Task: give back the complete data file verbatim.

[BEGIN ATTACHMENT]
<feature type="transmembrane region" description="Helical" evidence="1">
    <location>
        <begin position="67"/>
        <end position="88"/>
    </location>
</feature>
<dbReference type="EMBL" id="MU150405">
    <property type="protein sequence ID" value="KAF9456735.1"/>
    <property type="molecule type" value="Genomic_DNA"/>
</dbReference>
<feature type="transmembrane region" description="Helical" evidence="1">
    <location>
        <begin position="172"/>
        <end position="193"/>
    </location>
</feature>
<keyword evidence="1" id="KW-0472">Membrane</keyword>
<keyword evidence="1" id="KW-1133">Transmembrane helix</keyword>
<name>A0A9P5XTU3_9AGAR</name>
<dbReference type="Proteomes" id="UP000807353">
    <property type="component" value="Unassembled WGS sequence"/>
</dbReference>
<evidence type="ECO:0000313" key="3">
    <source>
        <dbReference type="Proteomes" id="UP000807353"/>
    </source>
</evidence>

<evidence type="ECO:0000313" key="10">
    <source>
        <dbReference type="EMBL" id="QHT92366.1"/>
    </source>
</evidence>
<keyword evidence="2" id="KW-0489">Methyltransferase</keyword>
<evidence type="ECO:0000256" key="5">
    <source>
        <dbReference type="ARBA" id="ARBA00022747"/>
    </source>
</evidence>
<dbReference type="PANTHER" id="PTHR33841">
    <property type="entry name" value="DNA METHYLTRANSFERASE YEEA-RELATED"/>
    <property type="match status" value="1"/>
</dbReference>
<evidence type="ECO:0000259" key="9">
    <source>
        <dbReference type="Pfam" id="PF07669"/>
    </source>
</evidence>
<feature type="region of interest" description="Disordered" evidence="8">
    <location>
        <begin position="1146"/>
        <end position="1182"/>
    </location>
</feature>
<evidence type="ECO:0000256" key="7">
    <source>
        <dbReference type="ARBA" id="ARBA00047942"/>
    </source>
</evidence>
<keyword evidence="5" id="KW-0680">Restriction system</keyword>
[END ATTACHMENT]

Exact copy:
<feature type="transmembrane region" description="Helical" evidence="1">
    <location>
        <begin position="67"/>
        <end position="88"/>
    </location>
</feature>
<dbReference type="EMBL" id="MU150405">
    <property type="protein sequence ID" value="KAF9456735.1"/>
    <property type="molecule type" value="Genomic_DNA"/>
</dbReference>
<feature type="transmembrane region" description="Helical" evidence="1">
    <location>
        <begin position="172"/>
        <end position="193"/>
    </location>
</feature>
<keyword evidence="1" id="KW-0472">Membrane</keyword>
<keyword evidence="1" id="KW-1133">Transmembrane helix</keyword>
<name>A0A9P5XTU3_9AGAR</name>
<dbReference type="Proteomes" id="UP000807353">
    <property type="component" value="Unassembled WGS sequence"/>
</dbReference>
<evidence type="ECO:0000313" key="3">
    <source>
        <dbReference type="Proteomes" id="UP000807353"/>
    </source>
</evidence>

<evidence type="ECO:0000313" key="10">
    <source>
        <dbReference type="EMBL" id="QHT92366.1"/>
    </source>
</evidence>
<keyword evidence="2" id="KW-0489">Methyltransferase</keyword>
<evidence type="ECO:0000256" key="5">
    <source>
        <dbReference type="ARBA" id="ARBA00022747"/>
    </source>
</evidence>
<dbReference type="PANTHER" id="PTHR33841">
    <property type="entry name" value="DNA METHYLTRANSFERASE YEEA-RELATED"/>
    <property type="match status" value="1"/>
</dbReference>
<evidence type="ECO:0000259" key="9">
    <source>
        <dbReference type="Pfam" id="PF07669"/>
    </source>
</evidence>
<feature type="region of interest" description="Disordered" evidence="8">
    <location>
        <begin position="1146"/>
        <end position="1182"/>
    </location>
</feature>
<evidence type="ECO:0000256" key="7">
    <source>
        <dbReference type="ARBA" id="ARBA00047942"/>
    </source>
</evidence>
<keyword evidence="5" id="KW-0680">Restriction system</keyword>